Tuesday, October 18, 2016
The last couple of classes have been evaluation-oriented, with all of us doing practice exams to give students some idea of whether they are making the progress that's required for them to pass the final exams in order to be promoted to the next level. I aced the written comprehension one but struggled some with the oral comprehension, as is my history. I can understand the words and meaning as a whole but when asked to identify particular words in each of the sentences, complete with contractions and tenses, it is more difficult. Likely I should have gone into the next level to obtain more practical knowledge and vocabulary; however, orally, this level has been the right fit for me. Around the family dinner table, I've noticed I understand a lot more than I did at the beginning, and can participate more in conversations. And when I am one-on-one, the conversation flows more easily. I don't know that I have improved much in my conjugation and sentence structure but certainly, I can have very long conversations with people on interesting topics and still be understood (which is sometimes even tricky in English). One evening this week, Thierry and I discussed salaries, our kids, education, and work history and we marveled at how we were able to keep up the exchange. But, then, I know that the spoken word merely makes up a small portion of understanding; the tone, expressions, body language and such convey a lot more.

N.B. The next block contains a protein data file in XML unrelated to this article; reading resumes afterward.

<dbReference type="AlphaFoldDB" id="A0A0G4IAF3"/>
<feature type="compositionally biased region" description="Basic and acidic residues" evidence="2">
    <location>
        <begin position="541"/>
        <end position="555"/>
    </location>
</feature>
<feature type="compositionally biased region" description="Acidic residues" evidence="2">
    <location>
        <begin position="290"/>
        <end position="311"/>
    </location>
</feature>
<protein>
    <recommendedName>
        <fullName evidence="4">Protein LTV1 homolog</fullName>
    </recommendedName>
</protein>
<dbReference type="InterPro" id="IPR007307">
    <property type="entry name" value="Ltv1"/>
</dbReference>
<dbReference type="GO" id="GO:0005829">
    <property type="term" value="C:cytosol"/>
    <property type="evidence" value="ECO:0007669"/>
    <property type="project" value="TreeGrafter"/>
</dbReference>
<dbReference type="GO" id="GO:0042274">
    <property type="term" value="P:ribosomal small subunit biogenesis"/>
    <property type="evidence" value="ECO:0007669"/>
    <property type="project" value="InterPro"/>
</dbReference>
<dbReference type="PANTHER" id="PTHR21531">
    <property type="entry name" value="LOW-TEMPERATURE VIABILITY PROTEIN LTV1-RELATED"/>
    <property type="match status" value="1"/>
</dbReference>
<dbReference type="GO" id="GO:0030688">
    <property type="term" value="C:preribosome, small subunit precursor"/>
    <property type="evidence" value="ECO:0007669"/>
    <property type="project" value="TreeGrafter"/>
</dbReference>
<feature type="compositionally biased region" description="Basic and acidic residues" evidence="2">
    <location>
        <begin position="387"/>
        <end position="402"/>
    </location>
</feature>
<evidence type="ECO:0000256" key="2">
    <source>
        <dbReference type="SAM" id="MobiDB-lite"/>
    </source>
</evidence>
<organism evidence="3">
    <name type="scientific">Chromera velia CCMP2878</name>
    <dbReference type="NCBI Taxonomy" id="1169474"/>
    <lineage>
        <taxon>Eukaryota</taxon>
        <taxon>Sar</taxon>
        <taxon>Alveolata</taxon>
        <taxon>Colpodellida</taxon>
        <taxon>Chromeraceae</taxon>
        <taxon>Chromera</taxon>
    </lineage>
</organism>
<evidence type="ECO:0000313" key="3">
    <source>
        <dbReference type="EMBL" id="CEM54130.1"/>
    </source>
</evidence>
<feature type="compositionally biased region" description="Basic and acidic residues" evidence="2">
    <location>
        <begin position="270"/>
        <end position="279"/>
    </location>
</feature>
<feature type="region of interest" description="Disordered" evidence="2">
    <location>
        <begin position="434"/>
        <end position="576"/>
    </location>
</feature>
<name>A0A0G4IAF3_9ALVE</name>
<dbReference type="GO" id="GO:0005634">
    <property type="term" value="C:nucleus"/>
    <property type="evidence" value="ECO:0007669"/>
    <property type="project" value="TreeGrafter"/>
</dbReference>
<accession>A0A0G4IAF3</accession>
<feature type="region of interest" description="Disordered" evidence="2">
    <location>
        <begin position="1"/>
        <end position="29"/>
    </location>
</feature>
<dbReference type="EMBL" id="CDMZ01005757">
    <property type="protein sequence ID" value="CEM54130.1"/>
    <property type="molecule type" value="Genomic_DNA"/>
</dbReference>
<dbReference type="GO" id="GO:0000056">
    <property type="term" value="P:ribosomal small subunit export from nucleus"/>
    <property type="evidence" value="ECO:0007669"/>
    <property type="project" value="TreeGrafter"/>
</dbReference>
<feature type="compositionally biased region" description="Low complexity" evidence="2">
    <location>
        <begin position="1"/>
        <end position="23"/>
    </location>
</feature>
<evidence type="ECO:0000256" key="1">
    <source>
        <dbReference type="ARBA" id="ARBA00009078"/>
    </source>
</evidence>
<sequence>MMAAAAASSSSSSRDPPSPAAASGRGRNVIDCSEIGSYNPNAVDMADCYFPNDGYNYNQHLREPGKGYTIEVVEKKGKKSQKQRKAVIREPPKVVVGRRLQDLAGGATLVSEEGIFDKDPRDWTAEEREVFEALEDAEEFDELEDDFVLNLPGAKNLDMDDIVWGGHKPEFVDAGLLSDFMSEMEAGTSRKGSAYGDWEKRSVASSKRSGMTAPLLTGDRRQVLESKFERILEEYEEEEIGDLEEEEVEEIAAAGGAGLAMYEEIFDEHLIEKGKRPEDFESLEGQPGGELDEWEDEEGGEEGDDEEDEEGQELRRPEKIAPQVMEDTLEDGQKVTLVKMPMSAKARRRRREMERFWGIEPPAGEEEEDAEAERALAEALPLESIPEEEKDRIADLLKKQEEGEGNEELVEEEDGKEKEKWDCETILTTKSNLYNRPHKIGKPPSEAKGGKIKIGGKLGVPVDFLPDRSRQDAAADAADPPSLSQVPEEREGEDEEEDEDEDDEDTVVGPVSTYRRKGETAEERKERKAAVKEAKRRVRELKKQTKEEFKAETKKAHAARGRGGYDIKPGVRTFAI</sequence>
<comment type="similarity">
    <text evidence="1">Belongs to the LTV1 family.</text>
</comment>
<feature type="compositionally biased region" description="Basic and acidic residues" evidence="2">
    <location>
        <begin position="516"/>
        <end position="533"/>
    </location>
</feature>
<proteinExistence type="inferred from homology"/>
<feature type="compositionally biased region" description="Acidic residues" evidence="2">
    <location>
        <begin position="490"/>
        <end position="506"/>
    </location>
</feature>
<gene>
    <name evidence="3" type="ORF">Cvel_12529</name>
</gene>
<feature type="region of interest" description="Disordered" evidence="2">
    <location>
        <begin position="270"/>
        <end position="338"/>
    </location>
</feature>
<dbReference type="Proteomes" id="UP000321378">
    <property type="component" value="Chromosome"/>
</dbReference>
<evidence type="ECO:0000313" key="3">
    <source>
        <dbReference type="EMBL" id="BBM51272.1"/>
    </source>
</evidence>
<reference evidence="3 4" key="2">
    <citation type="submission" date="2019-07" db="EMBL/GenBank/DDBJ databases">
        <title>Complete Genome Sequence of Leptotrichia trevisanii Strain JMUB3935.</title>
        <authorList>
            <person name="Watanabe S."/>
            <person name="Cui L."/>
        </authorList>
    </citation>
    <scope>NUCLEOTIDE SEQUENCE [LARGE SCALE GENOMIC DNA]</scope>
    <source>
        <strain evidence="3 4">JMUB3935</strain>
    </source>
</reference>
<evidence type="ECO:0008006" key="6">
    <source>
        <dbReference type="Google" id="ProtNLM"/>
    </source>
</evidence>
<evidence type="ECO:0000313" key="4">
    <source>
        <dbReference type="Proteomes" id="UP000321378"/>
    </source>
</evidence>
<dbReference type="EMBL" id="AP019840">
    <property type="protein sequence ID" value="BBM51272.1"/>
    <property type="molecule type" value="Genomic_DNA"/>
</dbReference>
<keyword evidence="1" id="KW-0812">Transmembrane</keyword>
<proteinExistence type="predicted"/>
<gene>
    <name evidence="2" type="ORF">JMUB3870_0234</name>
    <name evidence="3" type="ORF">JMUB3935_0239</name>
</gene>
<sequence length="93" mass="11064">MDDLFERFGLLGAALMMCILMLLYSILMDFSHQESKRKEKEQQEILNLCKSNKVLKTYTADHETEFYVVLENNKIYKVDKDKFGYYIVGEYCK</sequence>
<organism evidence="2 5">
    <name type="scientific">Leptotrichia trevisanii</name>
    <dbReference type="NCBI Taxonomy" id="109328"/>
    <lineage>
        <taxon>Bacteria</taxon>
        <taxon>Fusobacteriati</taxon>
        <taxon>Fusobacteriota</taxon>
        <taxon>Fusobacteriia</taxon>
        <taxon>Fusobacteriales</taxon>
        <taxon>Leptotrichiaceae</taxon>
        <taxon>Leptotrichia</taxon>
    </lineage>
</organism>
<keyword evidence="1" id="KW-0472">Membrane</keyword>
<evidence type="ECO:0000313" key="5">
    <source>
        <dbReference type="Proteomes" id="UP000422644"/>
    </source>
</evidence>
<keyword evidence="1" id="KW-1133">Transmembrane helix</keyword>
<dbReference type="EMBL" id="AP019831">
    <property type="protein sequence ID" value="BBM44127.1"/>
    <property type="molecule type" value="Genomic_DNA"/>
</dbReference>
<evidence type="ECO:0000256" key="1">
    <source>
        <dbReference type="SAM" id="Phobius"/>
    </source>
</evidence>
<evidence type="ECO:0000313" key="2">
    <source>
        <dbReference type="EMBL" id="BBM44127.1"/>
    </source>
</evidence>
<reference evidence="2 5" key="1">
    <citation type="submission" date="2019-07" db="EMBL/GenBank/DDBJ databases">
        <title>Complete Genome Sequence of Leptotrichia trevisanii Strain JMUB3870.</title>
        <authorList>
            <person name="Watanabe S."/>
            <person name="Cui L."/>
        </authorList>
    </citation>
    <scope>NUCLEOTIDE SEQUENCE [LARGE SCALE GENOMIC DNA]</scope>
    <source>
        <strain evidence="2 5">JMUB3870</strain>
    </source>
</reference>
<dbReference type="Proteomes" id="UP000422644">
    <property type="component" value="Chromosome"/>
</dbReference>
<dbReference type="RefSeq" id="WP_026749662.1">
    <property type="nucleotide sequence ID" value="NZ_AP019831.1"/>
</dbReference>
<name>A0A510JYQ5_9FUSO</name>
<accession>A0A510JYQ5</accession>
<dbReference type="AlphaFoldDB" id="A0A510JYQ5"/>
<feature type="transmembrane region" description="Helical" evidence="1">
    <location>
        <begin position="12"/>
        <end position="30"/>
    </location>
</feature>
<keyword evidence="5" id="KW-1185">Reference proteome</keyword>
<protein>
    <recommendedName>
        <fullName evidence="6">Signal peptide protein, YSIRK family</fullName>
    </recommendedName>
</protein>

My goodbyes have started, with the first being to my classmate Phuong Vi, the au pair with whom I was typically paired during my classes. She doesn't attend Thursday's class so we exchanged emails and may yet keep in touch a bit. She is really dedicated to her learning and will progress quickly, I think, no doubt outstripping me even further shortly.
Next came Josiane at Emmaus. I have really treasured her companionship over the course of the time here as she's 'très agréable' and very patient. She also tries to practice her 40-year-old English language skills so that's something we also have in common. I will see most of the people here tomorrow but as I gave Josiane's keychain to her, I distributed some to the others with whom I worked most often as well. I also took a few pictures of them to help with my memories.
At one point during the day, I overheard someone at the desk ask "Où est le candaienne?" My head whipped around to see who might be asking. She introduced herself to me, saying she was Thierry's good friend and colleague; in fact he had just had lunch at her place that day with her and her husband. Afterwards, I put on airs with Josiane and said "Tout le monde me connaît." France or Canada, everyone knows me. She then taught me the French expression for this: " Je suis connu comme le loup blanc." The French have an expression for just about everything.